States face choices when people forced to leave their states due to persecution or violence seek refuge. They may assert their sovereignty by either granting or denying entry or they may delegate refugee protection to an international organization. Discrimination and Delegation: Explaining State Responses to Refugees (Oxford UP, 2021) asks “why do states sometimes assert their sovereignty vis-aá-vis refugee rights and at other times seemingly cede it? Dr. Abdelaaty develops a two-part theoretical framework in which policymakers in refugee-receiving countries weigh international and domestic concerts. At the international level, policymakers consider relations with the refugee-sending country. At the domestic level policymakers consider political competition among ethnic groups. When these international and domestic incentives conflict, shifting responsibility to the UN allows policymakers to placate both refugee-sending countries and domestic constituencies. In short, foreign policy and ethnic identity shapes states’ reactions to refugees.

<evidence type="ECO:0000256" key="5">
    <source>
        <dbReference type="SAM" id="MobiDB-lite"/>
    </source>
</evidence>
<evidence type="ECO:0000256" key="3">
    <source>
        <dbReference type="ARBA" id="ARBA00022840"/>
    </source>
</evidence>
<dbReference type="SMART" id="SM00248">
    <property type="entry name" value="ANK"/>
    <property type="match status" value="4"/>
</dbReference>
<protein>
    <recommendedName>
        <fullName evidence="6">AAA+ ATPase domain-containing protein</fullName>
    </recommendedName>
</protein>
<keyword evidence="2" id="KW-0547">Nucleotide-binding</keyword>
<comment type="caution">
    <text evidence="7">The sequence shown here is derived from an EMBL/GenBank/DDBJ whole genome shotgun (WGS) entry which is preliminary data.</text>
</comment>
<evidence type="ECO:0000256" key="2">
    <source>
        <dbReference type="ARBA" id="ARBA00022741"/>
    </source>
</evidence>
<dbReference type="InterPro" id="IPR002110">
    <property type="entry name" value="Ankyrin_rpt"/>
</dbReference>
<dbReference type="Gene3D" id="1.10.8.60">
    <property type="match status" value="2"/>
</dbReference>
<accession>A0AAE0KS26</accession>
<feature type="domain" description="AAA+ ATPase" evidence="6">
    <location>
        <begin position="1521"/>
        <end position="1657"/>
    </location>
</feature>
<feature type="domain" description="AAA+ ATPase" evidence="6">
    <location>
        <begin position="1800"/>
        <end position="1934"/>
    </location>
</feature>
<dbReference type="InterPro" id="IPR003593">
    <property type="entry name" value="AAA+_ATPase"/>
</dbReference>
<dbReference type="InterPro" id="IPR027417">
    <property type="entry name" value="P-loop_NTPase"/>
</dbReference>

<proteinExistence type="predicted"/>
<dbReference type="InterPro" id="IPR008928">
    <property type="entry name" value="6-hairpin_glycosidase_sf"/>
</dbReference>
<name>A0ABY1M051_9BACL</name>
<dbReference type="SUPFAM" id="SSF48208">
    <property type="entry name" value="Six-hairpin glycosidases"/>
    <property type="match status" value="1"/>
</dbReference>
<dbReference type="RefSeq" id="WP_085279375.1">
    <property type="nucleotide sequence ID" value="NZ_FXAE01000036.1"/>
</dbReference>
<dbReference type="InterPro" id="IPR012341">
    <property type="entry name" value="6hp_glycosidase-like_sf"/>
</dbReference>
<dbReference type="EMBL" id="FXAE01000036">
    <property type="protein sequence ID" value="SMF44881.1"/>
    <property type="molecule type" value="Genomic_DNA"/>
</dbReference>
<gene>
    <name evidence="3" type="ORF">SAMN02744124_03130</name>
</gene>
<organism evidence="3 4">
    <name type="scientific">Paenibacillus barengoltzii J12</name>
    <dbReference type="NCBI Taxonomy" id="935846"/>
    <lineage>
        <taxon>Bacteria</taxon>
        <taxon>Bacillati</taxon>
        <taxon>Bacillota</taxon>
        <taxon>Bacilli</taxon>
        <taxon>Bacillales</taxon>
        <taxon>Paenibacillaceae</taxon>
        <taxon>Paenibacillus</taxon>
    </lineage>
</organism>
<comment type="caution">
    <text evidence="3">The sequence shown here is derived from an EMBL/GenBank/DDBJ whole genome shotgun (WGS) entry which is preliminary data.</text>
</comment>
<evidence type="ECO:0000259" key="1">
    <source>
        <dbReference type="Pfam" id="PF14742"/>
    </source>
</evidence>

Dr. Lamis Abdelaaty is an Assistant Professor of Political Science at the Maxwell School of Syracuse University, and Senior Research Associate at the Campbell Public Affairs Institute. Her interests include international relations, human rights and humanitarianism, and asylum and migration. In forthcoming research for the International Journal of Human Rights, she provides a statistical analysis on the relationship between government respect for human rights and treatment of refugees.
Daniella Campos assisted with this podcast.
Susan Liebell is an associate professor of political science at Saint Joseph’s University in Philadelphia. Why Diehard Originalists Aren’t Really Originalists appeared in the Washington Post’s Monkey Cage and “Sensitive Places: Originalism, Gender, and the Myth Self-Defense in District of Columbia v. Heller” can be found in July 2021’s Polity. Email her comments at email@example.com or tweet to @SusanLiebell.
Susan Liebell is associate professor of political science at Saint Joseph’s University in Philadelphia.